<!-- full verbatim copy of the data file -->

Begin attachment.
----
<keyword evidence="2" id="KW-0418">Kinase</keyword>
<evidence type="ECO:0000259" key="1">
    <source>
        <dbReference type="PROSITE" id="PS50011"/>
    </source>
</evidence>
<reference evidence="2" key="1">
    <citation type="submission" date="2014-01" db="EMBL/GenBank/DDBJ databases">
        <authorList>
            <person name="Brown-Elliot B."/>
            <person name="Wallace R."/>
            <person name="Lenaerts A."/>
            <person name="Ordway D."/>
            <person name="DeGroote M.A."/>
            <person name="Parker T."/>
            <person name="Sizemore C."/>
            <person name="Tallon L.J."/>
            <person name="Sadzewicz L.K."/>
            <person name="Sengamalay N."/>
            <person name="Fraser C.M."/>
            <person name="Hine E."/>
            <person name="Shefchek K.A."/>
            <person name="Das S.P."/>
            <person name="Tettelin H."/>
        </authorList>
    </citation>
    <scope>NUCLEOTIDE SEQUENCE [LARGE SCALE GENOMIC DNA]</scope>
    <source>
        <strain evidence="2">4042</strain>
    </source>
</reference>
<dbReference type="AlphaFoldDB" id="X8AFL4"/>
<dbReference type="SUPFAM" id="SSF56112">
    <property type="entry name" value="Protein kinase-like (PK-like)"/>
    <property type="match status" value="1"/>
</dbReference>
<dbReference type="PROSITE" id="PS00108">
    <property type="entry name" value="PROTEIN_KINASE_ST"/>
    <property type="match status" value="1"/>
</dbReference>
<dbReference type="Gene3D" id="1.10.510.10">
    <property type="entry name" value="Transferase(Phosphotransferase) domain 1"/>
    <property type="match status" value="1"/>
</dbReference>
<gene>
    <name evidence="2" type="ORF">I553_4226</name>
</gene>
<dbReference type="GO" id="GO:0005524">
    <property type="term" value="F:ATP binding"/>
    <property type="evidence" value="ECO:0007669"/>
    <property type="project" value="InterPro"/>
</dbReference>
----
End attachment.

<keyword evidence="2" id="KW-0418">Kinase</keyword>
<evidence type="ECO:0000259" key="1">
    <source>
        <dbReference type="PROSITE" id="PS50011"/>
    </source>
</evidence>
<reference evidence="2" key="1">
    <citation type="submission" date="2014-01" db="EMBL/GenBank/DDBJ databases">
        <authorList>
            <person name="Brown-Elliot B."/>
            <person name="Wallace R."/>
            <person name="Lenaerts A."/>
            <person name="Ordway D."/>
            <person name="DeGroote M.A."/>
            <person name="Parker T."/>
            <person name="Sizemore C."/>
            <person name="Tallon L.J."/>
            <person name="Sadzewicz L.K."/>
            <person name="Sengamalay N."/>
            <person name="Fraser C.M."/>
            <person name="Hine E."/>
            <person name="Shefchek K.A."/>
            <person name="Das S.P."/>
            <person name="Tettelin H."/>
        </authorList>
    </citation>
    <scope>NUCLEOTIDE SEQUENCE [LARGE SCALE GENOMIC DNA]</scope>
    <source>
        <strain evidence="2">4042</strain>
    </source>
</reference>
<dbReference type="AlphaFoldDB" id="X8AFL4"/>
<dbReference type="SUPFAM" id="SSF56112">
    <property type="entry name" value="Protein kinase-like (PK-like)"/>
    <property type="match status" value="1"/>
</dbReference>
<dbReference type="PROSITE" id="PS00108">
    <property type="entry name" value="PROTEIN_KINASE_ST"/>
    <property type="match status" value="1"/>
</dbReference>
<dbReference type="Gene3D" id="1.10.510.10">
    <property type="entry name" value="Transferase(Phosphotransferase) domain 1"/>
    <property type="match status" value="1"/>
</dbReference>
<gene>
    <name evidence="2" type="ORF">I553_4226</name>
</gene>
<dbReference type="GO" id="GO:0005524">
    <property type="term" value="F:ATP binding"/>
    <property type="evidence" value="ECO:0007669"/>
    <property type="project" value="InterPro"/>
</dbReference>